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September 17 2010
September 17 2010


The church in Kenya seems to be taking a more active role in the society than before, especially in the political scene. There was a time when only a few mainstream churches would dare to get involved in the murky business of politics and governance. I recall, it was during the early 1990's when Kenya was about to become a multiparty system from a one-party regime, that some of the church leaders came out fighting strongly and helped the country change one of the clauses on our constitution that would usher in democracy. In recent times, 2010 to be exact, the church came out again and showed her stand on the political scene. This time it was the constitution, something that Kenyans have desired to have in the last two decades. The church (at least mainstream denominations) made it clear that they would have nothing to do with it, because of two contentious issues which seemed to contradict or rather go against the church's teaching. The clause on human rights- specifically on abortion, and another on marriage. Now, I do not wish to go into details about the contents of the constitution and whether the church was right or wrong. But I do think it is important for us to consider what is the right response for the church to issues such as these. I know we all have different views when it comes to the church and the world and how or to what extent, the church should be involved in matters pertaining to politics, education, sports etc. I think this is something the church in Kenya, and especially those in leadership need to learn.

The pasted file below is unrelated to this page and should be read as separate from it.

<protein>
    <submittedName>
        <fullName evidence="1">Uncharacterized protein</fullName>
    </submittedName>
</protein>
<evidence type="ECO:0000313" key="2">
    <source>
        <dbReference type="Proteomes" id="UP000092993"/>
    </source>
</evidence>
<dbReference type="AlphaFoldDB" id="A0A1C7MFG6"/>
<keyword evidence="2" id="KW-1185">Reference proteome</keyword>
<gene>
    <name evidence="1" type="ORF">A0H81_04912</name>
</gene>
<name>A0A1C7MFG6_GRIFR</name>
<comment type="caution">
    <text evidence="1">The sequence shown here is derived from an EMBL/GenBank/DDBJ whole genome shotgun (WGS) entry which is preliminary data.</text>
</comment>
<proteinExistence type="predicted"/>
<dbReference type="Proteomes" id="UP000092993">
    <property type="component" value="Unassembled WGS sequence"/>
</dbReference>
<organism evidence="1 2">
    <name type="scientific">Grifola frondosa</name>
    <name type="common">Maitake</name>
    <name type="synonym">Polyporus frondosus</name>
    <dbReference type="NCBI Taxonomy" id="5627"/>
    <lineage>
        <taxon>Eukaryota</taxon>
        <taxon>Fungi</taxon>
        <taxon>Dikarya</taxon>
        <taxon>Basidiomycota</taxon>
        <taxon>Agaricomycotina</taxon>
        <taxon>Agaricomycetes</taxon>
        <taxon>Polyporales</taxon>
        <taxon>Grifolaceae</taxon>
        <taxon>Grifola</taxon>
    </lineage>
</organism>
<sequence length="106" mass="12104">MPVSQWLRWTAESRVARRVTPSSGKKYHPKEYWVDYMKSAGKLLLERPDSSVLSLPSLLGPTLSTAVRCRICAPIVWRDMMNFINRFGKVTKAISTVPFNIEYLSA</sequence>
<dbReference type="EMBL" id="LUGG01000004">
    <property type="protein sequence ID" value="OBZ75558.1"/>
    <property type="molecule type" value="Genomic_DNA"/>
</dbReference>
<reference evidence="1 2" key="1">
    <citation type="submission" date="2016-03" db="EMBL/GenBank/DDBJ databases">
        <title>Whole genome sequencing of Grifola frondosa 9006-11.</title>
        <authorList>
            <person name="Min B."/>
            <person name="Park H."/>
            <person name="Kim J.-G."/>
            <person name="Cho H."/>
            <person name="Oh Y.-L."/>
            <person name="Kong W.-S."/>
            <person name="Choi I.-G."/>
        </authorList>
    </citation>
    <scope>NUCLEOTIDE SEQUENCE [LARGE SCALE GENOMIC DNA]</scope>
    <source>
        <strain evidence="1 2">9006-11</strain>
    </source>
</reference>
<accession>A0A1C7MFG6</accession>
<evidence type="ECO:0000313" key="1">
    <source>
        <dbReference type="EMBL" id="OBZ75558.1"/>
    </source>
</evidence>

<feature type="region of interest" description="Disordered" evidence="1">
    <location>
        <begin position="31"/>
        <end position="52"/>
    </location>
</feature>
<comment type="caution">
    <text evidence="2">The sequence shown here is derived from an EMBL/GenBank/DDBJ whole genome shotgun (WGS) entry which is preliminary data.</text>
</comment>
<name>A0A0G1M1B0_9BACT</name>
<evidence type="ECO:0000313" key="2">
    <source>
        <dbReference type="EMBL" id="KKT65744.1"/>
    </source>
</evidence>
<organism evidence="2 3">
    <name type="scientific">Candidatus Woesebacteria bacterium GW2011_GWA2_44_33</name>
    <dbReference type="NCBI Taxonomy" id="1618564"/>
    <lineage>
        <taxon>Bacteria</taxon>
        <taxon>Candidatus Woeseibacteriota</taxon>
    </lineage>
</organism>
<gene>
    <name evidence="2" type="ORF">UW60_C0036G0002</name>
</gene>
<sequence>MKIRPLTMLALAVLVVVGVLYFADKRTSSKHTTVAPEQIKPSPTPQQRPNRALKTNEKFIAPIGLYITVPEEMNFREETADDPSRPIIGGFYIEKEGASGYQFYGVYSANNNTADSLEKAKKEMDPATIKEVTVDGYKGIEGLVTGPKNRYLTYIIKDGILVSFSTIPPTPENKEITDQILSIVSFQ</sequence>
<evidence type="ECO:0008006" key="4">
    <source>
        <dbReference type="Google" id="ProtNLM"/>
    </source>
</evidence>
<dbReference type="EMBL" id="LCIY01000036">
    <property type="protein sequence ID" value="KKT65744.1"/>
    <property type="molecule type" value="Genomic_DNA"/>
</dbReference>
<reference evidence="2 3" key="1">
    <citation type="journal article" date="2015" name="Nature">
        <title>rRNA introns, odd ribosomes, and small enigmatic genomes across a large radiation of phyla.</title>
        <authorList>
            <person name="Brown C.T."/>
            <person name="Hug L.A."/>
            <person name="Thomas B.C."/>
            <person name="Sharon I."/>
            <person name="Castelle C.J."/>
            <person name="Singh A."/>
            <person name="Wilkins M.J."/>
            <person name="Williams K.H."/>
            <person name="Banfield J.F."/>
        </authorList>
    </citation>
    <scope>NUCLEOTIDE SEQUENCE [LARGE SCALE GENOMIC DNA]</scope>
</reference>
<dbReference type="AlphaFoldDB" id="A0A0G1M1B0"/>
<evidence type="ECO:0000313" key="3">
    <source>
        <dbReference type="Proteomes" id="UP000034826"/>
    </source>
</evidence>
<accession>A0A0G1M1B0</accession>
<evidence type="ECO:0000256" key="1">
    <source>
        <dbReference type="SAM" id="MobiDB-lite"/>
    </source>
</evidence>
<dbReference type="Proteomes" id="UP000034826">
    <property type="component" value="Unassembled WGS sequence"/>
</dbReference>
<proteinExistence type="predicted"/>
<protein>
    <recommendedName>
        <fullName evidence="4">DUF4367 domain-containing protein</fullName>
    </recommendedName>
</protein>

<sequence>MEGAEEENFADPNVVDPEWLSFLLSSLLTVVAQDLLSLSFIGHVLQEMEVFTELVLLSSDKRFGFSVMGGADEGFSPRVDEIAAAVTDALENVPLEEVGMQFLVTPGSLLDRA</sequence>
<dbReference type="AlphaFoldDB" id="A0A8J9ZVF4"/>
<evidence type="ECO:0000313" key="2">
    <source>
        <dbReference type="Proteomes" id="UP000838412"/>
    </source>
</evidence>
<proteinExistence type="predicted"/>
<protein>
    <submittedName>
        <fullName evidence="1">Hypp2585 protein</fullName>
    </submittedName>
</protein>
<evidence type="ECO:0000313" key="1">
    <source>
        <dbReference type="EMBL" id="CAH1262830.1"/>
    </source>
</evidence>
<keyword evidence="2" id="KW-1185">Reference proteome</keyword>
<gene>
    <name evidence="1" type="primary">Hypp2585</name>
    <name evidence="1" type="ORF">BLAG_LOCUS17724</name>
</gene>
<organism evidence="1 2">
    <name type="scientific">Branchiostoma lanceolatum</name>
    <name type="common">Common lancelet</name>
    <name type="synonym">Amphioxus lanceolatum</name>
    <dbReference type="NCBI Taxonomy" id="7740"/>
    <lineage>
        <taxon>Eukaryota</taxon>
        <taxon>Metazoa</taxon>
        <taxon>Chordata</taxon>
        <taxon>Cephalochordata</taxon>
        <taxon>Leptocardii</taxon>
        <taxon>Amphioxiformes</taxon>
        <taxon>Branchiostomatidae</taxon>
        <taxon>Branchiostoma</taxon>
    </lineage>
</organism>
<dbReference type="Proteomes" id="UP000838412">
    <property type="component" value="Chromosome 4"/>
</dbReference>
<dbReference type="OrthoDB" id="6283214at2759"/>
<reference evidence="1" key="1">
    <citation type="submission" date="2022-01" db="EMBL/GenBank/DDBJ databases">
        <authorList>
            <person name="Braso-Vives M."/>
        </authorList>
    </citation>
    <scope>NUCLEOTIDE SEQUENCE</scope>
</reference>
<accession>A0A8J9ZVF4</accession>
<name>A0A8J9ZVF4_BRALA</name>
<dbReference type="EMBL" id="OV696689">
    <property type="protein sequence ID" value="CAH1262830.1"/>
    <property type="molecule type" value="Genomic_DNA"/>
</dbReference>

A couple of weeks I read an article by one of the daily's journalists. Kenya just had a census and it was such a shock to me to find out that the 'so called' largest slum in Africa or even the world, is not the largest slum after all. What is true however, is that Kibera does have the highest number of non-governmental organizations, Christian and secular, in the world. The article raised a lot of questions as to why the government would allow for such a lie to be spread all over the world. The author also noted that most Kenyans, if not all, believe the 'lies' about Kibera as well... The church, is of course heavily involved in providing relief and rehabilitation to the people in Kibera and other slums around the country. This raises questions a lot of questions of course and I do not want to get into that either, but I think this does demonstrate in some way, the power of information. It is because of this information (false- I would argue) spread in the media that Kibera has received such a big attention from the rest of the world and has been the focus for many relief and rehabilitation efforts. How should the church respond to this? I haven't figured this one out...

What do these stories have to do with the CRC?

The CRC's goal is to impact the life of the church in Kenya by providing resources for pastors whom God has entrusted with his flock, to shepherd them and shepherd them well. I would humbly suggest that with the church's involvement in all these aspects of life, there needs to be a biblical training on how the church should respond to these issues. It is very easy for the church to lose her focus and concentrate on pursuing goals which are not really her primary calling and mandate. My hope is that the CRC will be a place where pastors and the Kenyan community can find biblically sound material to help shed light or even challenge their stand on some of these matters.


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